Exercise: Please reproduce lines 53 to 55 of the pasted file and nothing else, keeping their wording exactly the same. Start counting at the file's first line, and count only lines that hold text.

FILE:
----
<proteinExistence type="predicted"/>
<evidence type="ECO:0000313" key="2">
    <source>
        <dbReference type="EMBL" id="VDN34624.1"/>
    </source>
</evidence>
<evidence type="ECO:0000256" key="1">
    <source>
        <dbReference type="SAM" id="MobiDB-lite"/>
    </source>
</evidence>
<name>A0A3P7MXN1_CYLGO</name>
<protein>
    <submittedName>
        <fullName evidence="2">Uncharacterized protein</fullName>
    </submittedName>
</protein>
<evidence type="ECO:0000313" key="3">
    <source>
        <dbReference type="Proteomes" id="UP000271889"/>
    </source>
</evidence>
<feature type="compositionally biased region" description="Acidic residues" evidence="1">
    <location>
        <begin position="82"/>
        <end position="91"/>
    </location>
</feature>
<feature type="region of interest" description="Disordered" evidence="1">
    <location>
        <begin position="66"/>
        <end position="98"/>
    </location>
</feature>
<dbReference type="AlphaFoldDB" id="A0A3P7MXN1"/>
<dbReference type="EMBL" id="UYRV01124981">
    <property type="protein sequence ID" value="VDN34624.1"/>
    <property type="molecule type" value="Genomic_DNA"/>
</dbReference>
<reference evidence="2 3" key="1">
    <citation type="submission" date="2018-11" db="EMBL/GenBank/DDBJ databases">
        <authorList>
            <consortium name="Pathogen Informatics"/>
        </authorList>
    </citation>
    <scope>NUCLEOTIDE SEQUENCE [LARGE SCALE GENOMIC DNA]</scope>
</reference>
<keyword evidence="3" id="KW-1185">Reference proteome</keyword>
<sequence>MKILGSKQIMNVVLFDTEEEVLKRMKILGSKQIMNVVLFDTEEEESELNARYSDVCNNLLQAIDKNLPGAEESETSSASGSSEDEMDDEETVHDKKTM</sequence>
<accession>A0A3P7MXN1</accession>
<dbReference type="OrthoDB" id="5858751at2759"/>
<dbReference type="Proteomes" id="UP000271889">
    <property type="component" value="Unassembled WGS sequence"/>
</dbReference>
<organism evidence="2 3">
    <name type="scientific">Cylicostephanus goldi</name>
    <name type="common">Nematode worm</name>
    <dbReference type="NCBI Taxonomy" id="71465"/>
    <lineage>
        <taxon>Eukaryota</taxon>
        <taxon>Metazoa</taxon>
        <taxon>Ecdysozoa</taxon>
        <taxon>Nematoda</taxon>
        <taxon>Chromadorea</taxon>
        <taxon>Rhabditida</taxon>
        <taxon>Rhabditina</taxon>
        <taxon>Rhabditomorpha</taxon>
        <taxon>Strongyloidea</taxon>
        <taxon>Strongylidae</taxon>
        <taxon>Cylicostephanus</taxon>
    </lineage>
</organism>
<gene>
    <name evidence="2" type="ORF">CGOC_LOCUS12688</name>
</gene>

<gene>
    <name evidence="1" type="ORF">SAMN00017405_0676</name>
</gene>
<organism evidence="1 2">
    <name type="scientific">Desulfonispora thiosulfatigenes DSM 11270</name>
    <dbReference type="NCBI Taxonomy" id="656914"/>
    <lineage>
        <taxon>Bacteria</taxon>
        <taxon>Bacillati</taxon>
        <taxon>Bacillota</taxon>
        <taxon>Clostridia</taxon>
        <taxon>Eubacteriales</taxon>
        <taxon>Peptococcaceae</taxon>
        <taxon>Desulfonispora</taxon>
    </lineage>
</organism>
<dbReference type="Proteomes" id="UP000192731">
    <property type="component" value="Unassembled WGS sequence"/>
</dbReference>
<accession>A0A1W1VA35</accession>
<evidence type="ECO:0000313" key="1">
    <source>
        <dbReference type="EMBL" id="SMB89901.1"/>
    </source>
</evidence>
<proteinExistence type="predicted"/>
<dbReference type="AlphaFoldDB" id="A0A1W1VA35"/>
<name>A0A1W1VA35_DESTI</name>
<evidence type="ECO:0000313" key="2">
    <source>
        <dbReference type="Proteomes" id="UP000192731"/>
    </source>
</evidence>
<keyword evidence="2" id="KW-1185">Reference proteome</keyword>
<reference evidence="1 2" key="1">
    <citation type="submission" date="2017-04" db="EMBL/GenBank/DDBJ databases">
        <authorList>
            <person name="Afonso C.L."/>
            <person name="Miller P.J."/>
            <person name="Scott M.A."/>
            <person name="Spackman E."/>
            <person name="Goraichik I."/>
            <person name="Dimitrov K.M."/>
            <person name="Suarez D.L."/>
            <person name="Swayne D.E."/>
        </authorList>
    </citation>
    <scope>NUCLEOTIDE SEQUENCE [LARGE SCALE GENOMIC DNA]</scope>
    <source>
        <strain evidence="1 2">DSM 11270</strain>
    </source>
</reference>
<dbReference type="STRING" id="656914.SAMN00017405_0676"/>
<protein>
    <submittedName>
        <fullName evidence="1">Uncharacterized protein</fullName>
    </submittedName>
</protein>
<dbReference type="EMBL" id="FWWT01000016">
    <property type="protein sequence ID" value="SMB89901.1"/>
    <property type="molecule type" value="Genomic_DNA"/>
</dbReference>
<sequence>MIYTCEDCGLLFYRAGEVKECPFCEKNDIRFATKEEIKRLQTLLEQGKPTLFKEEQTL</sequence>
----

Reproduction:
    <property type="component" value="Unassembled WGS sequence"/>
</dbReference>
<organism evidence="2 3">